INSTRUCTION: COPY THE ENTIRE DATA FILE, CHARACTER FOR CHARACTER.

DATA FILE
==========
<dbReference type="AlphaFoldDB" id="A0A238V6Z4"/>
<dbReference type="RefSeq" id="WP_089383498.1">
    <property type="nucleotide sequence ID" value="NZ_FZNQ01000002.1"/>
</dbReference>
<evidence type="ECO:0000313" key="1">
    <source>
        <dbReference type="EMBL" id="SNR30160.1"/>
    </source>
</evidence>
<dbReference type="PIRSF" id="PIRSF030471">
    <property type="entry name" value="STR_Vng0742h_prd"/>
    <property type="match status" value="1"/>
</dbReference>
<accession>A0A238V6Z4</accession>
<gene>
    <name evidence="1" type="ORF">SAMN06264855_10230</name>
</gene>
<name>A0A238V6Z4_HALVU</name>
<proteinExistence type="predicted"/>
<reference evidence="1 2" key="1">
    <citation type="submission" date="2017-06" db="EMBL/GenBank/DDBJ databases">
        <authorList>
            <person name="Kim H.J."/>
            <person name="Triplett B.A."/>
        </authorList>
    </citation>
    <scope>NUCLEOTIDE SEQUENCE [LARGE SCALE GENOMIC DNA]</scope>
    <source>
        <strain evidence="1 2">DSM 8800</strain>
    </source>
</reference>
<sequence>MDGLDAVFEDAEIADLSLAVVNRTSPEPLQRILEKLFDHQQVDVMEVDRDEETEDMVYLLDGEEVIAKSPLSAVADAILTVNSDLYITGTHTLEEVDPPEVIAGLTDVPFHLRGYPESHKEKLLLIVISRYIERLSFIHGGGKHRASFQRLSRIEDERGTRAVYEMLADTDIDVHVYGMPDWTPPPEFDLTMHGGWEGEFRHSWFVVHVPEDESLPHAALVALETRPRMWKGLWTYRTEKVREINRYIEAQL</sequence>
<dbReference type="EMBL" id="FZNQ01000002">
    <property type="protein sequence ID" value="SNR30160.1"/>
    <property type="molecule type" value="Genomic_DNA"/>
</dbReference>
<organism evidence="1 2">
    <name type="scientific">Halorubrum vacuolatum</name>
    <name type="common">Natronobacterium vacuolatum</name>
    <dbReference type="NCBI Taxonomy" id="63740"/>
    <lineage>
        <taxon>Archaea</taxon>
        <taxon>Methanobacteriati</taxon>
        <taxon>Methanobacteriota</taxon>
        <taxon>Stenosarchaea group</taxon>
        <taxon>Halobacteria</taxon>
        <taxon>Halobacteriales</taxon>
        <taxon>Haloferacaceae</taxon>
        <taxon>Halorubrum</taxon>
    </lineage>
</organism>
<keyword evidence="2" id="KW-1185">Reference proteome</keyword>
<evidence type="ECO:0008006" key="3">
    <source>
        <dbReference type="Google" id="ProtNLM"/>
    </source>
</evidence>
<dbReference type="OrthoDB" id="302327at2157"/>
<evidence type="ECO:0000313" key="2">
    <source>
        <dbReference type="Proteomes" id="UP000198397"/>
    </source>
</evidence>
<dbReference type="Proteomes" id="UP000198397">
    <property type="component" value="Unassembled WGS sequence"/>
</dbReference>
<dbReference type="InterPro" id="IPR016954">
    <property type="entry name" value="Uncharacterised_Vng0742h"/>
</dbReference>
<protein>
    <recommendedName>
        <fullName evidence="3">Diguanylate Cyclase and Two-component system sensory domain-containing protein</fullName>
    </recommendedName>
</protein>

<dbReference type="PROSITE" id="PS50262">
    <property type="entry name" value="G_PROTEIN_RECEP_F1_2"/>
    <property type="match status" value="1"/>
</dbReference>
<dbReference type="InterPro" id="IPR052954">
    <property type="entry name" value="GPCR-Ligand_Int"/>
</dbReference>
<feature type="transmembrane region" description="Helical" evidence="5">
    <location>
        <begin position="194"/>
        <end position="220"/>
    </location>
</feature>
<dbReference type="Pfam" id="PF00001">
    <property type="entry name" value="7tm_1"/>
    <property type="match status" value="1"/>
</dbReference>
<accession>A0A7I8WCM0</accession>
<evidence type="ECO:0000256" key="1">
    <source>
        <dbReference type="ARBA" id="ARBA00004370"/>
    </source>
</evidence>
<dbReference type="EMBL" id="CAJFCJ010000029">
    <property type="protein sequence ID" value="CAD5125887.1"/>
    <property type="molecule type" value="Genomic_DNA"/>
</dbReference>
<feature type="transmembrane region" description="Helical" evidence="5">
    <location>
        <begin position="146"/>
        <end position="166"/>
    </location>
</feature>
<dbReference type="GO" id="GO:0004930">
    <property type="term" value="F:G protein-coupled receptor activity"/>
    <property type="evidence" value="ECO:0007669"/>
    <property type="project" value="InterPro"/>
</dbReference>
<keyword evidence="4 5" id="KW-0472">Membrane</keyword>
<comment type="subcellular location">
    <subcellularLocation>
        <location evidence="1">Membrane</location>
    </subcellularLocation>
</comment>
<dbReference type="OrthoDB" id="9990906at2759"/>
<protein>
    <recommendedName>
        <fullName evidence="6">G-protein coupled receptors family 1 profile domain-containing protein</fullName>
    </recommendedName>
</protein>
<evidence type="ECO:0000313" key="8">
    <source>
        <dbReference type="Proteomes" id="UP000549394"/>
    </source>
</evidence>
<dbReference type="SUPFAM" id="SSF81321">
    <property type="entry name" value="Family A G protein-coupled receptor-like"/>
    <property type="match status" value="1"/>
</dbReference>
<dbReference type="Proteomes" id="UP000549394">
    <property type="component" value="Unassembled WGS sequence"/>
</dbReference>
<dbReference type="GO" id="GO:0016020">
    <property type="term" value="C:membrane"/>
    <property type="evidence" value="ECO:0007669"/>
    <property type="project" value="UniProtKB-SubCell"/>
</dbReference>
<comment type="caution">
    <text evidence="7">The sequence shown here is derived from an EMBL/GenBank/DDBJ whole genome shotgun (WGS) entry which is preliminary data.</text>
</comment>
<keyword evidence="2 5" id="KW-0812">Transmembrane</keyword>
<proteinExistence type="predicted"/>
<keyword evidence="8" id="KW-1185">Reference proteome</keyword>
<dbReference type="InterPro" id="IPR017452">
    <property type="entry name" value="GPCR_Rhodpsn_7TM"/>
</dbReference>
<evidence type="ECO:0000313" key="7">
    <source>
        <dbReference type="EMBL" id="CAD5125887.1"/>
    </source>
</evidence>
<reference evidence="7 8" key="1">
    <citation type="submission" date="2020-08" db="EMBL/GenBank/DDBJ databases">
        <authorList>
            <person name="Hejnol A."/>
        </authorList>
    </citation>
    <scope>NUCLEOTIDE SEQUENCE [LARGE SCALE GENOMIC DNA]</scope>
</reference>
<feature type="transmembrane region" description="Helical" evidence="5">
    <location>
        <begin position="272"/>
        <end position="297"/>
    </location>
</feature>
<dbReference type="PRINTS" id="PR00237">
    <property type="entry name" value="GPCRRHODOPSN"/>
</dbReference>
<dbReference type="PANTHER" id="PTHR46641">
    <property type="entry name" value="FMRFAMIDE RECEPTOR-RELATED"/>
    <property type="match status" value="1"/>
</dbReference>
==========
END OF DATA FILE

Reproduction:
<dbReference type="AlphaFoldDB" id="A0A238V6Z4"/>
<dbReference type="RefSeq" id="WP_089383498.1">
    <property type="nucleotide sequence ID" value="NZ_FZNQ01000002.1"/>
</dbReference>
<evidence type="ECO:0000313" key="1">
    <source>
        <dbReference type="EMBL" id="SNR30160.1"/>
    </source>
</evidence>
<dbReference type="PIRSF" id="PIRSF030471">
    <property type="entry name" value="STR_Vng0742h_prd"/>
    <property type="match status" value="1"/>
</dbReference>
<accession>A0A238V6Z4</accession>
<gene>
    <name evidence="1" type="ORF">SAMN06264855_10230</name>
</gene>
<name>A0A238V6Z4_HALVU</name>
<proteinExistence type="predicted"/>
<reference evidence="1 2" key="1">
    <citation type="submission" date="2017-06" db="EMBL/GenBank/DDBJ databases">
        <authorList>
            <person name="Kim H.J."/>
            <person name="Triplett B.A."/>
        </authorList>
    </citation>
    <scope>NUCLEOTIDE SEQUENCE [LARGE SCALE GENOMIC DNA]</scope>
    <source>
        <strain evidence="1 2">DSM 8800</strain>
    </source>
</reference>
<sequence>MDGLDAVFEDAEIADLSLAVVNRTSPEPLQRILEKLFDHQQVDVMEVDRDEETEDMVYLLDGEEVIAKSPLSAVADAILTVNSDLYITGTHTLEEVDPPEVIAGLTDVPFHLRGYPESHKEKLLLIVISRYIERLSFIHGGGKHRASFQRLSRIEDERGTRAVYEMLADTDIDVHVYGMPDWTPPPEFDLTMHGGWEGEFRHSWFVVHVPEDESLPHAALVALETRPRMWKGLWTYRTEKVREINRYIEAQL</sequence>
<dbReference type="EMBL" id="FZNQ01000002">
    <property type="protein sequence ID" value="SNR30160.1"/>
    <property type="molecule type" value="Genomic_DNA"/>
</dbReference>
<organism evidence="1 2">
    <name type="scientific">Halorubrum vacuolatum</name>
    <name type="common">Natronobacterium vacuolatum</name>
    <dbReference type="NCBI Taxonomy" id="63740"/>
    <lineage>
        <taxon>Archaea</taxon>
        <taxon>Methanobacteriati</taxon>
        <taxon>Methanobacteriota</taxon>
        <taxon>Stenosarchaea group</taxon>
        <taxon>Halobacteria</taxon>
        <taxon>Halobacteriales</taxon>
        <taxon>Haloferacaceae</taxon>
        <taxon>Halorubrum</taxon>
    </lineage>
</organism>
<keyword evidence="2" id="KW-1185">Reference proteome</keyword>
<evidence type="ECO:0008006" key="3">
    <source>
        <dbReference type="Google" id="ProtNLM"/>
    </source>
</evidence>
<dbReference type="OrthoDB" id="302327at2157"/>
<evidence type="ECO:0000313" key="2">
    <source>
        <dbReference type="Proteomes" id="UP000198397"/>
    </source>
</evidence>
<dbReference type="Proteomes" id="UP000198397">
    <property type="component" value="Unassembled WGS sequence"/>
</dbReference>
<dbReference type="InterPro" id="IPR016954">
    <property type="entry name" value="Uncharacterised_Vng0742h"/>
</dbReference>
<protein>
    <recommendedName>
        <fullName evidence="3">Diguanylate Cyclase and Two-component system sensory domain-containing protein</fullName>
    </recommendedName>
</protein>

<dbReference type="PROSITE" id="PS50262">
    <property type="entry name" value="G_PROTEIN_RECEP_F1_2"/>
    <property type="match status" value="1"/>
</dbReference>
<dbReference type="InterPro" id="IPR052954">
    <property type="entry name" value="GPCR-Ligand_Int"/>
</dbReference>
<feature type="transmembrane region" description="Helical" evidence="5">
    <location>
        <begin position="194"/>
        <end position="220"/>
    </location>
</feature>
<dbReference type="Pfam" id="PF00001">
    <property type="entry name" value="7tm_1"/>
    <property type="match status" value="1"/>
</dbReference>
<accession>A0A7I8WCM0</accession>
<evidence type="ECO:0000256" key="1">
    <source>
        <dbReference type="ARBA" id="ARBA00004370"/>
    </source>
</evidence>
<dbReference type="EMBL" id="CAJFCJ010000029">
    <property type="protein sequence ID" value="CAD5125887.1"/>
    <property type="molecule type" value="Genomic_DNA"/>
</dbReference>
<feature type="transmembrane region" description="Helical" evidence="5">
    <location>
        <begin position="146"/>
        <end position="166"/>
    </location>
</feature>
<dbReference type="GO" id="GO:0004930">
    <property type="term" value="F:G protein-coupled receptor activity"/>
    <property type="evidence" value="ECO:0007669"/>
    <property type="project" value="InterPro"/>
</dbReference>
<keyword evidence="4 5" id="KW-0472">Membrane</keyword>
<comment type="subcellular location">
    <subcellularLocation>
        <location evidence="1">Membrane</location>
    </subcellularLocation>
</comment>
<dbReference type="OrthoDB" id="9990906at2759"/>
<protein>
    <recommendedName>
        <fullName evidence="6">G-protein coupled receptors family 1 profile domain-containing protein</fullName>
    </recommendedName>
</protein>
<evidence type="ECO:0000313" key="8">
    <source>
        <dbReference type="Proteomes" id="UP000549394"/>
    </source>
</evidence>
<dbReference type="SUPFAM" id="SSF81321">
    <property type="entry name" value="Family A G protein-coupled receptor-like"/>
    <property type="match status" value="1"/>
</dbReference>
<dbReference type="Proteomes" id="UP000549394">
    <property type="component" value="Unassembled WGS sequence"/>
</dbReference>
<dbReference type="GO" id="GO:0016020">
    <property type="term" value="C:membrane"/>
    <property type="evidence" value="ECO:0007669"/>
    <property type="project" value="UniProtKB-SubCell"/>
</dbReference>
<comment type="caution">
    <text evidence="7">The sequence shown here is derived from an EMBL/GenBank/DDBJ whole genome shotgun (WGS) entry which is preliminary data.</text>
</comment>
<keyword evidence="2 5" id="KW-0812">Transmembrane</keyword>
<proteinExistence type="predicted"/>
<keyword evidence="8" id="KW-1185">Reference proteome</keyword>
<dbReference type="InterPro" id="IPR017452">
    <property type="entry name" value="GPCR_Rhodpsn_7TM"/>
</dbReference>
<evidence type="ECO:0000313" key="7">
    <source>
        <dbReference type="EMBL" id="CAD5125887.1"/>
    </source>
</evidence>
<reference evidence="7 8" key="1">
    <citation type="submission" date="2020-08" db="EMBL/GenBank/DDBJ databases">
        <authorList>
            <person name="Hejnol A."/>
        </authorList>
    </citation>
    <scope>NUCLEOTIDE SEQUENCE [LARGE SCALE GENOMIC DNA]</scope>
</reference>
<feature type="transmembrane region" description="Helical" evidence="5">
    <location>
        <begin position="272"/>
        <end position="297"/>
    </location>
</feature>
<dbReference type="PRINTS" id="PR00237">
    <property type="entry name" value="GPCRRHODOPSN"/>
</dbReference>
<dbReference type="PANTHER" id="PTHR46641">
    <property type="entry name" value="FMRFAMIDE RECEPTOR-RELATED"/>
    <property type="match status" value="1"/>
</dbReference>